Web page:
Robert Wark, R.N.M. Nixon
Sediment inflows to Lake Argyle, the reservoir formed by the construction of the Ord River Dam, were seen as a significant threat to the Ord Irrigation Project when the scheme was being developed through the 1960s. Sediment monitoring was built into the operation of Lake Argyle when the Ord River Dam was completed in 1971. The paper describes the strategies that have been in place to assess sediment loads and monitor sediment build up in the reservoir.
Spectacular reduction in sediment flows has been achieved through developing a comprehensive catchment management program. The program commenced in the early 1960s and was adapted and modified as progress was made. The paper describes the steps taken to identify the areas of the catchment at risk, the measures implemented and the current status of the catchment.
A key feature of the catchment management program has been the willingness to critically review progress and adapt the program. A variety of sediment tracing techniques have been used to help confirm the sources of sediment in the catchment, and the paper describes these, and the broad range of results and how they have helped direct the work on catchment management.
Keywords: Sediment, monitoring, catchment management, Lake Argyle, Ord River
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Gurmeet Singh, Nanda Nandakumar, Md Atiquzzaman, Andrew Richardson
This paper describes the flood modelling of the Lachlan River floodplain and highlights the impacts of complex terrain and concurrent tributary flows on river hydraulics for extreme design flood event. This study was undertaken as part of Portfolio Risk Assessment of dams operated by State Water Corporation.
It is demonstrated how a one dimensional/two dimensional coupled model can provide realistic spatial distribution of hydraulic parameters for consequence assessment and emergency flood risk management.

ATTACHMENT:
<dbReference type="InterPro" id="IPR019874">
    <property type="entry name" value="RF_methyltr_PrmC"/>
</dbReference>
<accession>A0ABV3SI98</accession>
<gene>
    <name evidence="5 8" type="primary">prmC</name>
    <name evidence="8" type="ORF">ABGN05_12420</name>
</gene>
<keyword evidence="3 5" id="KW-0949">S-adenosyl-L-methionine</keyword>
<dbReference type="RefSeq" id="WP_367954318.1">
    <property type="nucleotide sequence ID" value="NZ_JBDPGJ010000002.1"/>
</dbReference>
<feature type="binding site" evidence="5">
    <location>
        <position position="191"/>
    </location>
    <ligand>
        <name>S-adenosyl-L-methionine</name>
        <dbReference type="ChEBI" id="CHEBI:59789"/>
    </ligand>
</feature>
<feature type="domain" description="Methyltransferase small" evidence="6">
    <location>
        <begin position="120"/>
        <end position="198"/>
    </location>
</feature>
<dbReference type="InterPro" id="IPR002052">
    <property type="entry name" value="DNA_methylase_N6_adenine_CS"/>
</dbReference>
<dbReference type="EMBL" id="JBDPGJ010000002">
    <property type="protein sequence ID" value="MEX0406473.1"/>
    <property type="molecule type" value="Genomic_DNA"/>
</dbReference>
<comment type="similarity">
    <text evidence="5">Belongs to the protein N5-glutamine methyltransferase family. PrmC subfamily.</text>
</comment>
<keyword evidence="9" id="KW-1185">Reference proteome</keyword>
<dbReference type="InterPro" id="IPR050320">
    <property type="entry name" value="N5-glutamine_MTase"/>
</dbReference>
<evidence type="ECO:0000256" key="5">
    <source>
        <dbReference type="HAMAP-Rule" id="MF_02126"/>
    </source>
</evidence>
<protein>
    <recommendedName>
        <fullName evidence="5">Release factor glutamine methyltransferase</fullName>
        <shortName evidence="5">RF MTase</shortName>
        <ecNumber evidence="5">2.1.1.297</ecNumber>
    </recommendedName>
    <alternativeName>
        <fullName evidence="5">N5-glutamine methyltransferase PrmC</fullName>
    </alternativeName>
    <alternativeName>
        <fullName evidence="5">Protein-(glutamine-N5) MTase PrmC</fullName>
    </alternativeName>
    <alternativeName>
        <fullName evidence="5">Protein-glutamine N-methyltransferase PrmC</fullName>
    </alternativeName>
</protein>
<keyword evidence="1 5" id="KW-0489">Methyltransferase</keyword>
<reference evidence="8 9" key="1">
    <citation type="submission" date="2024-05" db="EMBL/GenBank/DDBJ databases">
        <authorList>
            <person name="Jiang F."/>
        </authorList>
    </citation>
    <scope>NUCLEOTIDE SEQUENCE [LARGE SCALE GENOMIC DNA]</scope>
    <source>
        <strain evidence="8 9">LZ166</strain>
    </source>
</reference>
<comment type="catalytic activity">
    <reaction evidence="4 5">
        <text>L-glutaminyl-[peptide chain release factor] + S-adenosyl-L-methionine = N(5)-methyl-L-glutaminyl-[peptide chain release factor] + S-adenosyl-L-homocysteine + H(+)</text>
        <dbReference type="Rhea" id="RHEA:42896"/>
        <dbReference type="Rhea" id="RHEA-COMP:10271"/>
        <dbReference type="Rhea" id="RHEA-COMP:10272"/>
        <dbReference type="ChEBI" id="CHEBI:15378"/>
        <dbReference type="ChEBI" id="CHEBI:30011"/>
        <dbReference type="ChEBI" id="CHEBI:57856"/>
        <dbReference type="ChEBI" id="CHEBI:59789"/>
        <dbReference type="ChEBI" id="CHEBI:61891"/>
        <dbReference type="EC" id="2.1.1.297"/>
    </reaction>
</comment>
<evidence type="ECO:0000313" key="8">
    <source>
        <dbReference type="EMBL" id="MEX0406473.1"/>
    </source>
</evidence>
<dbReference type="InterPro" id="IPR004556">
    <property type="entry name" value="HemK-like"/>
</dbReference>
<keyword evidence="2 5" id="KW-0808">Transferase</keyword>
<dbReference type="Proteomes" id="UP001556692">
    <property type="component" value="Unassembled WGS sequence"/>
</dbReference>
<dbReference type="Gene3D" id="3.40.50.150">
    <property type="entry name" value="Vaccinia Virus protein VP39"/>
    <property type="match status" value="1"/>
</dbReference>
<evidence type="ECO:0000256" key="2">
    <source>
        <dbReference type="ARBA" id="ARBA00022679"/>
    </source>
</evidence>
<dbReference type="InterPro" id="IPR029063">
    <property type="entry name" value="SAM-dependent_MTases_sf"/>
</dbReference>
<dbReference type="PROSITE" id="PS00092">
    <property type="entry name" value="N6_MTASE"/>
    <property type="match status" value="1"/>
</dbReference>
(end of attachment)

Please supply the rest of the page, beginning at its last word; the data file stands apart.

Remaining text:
Keywords: 1D/2D coupled hydraulic model, time to peak, duration of flooding, rate of rise.
In recent years the option to decommission water supply dams has had renewed focus due to a number of drivers. These include the increased costs of upgrading aging infrastructure against their provided value, climate change reducing the effectiveness of some dams as a reliable water source, greater value placed on environmental outcomes and changing demands for the water including power in case of Hydropower dams. In addition the recent construction of large coastal desalination plants as an alternate water source for large urban areas, particularly in Australia, has reduced the need for some dam assets.
In response to this changing dynamic in the Industry, ICOLD formed a technical committee in 2007 to prepare a bulletin on dam decommissioning for use by those considering the option of decommissioning a dam. The purpose of the bulletin or guideline was not as a design manual but to provide industry with information and guidance to better understand the key drivers of decommissioning and the issues around decommissioning. It is probably a fair summation of the practice to date, that issues associated with decommissioning of major dams have not always been well understood prior to this option being selected. This has on occasion resulted in dramatic increases in the cost of decommissioning, extended timelines and not least, strong community and other stakeholder resistance. Hence the ICOLD decision to prepare a bulletin. The Author of this paper was a part of this committee and has also been involved with a number of dam decommissionings and assisting regulators in developing their own guidelines.
In this paper the key findings from development of the ICOLD bulletin will be presented including illustration of various key issues via case studies from this region and internationally. In particular, the true cost of decommissioning. The final draft of bulletin is currently under review.
Keywords: Decommissioning, ICOLD, community, stakeholder, water supply, hydropower, cost.
Eric Lesleighter, Peyman Andaroodi, Colleen Stratford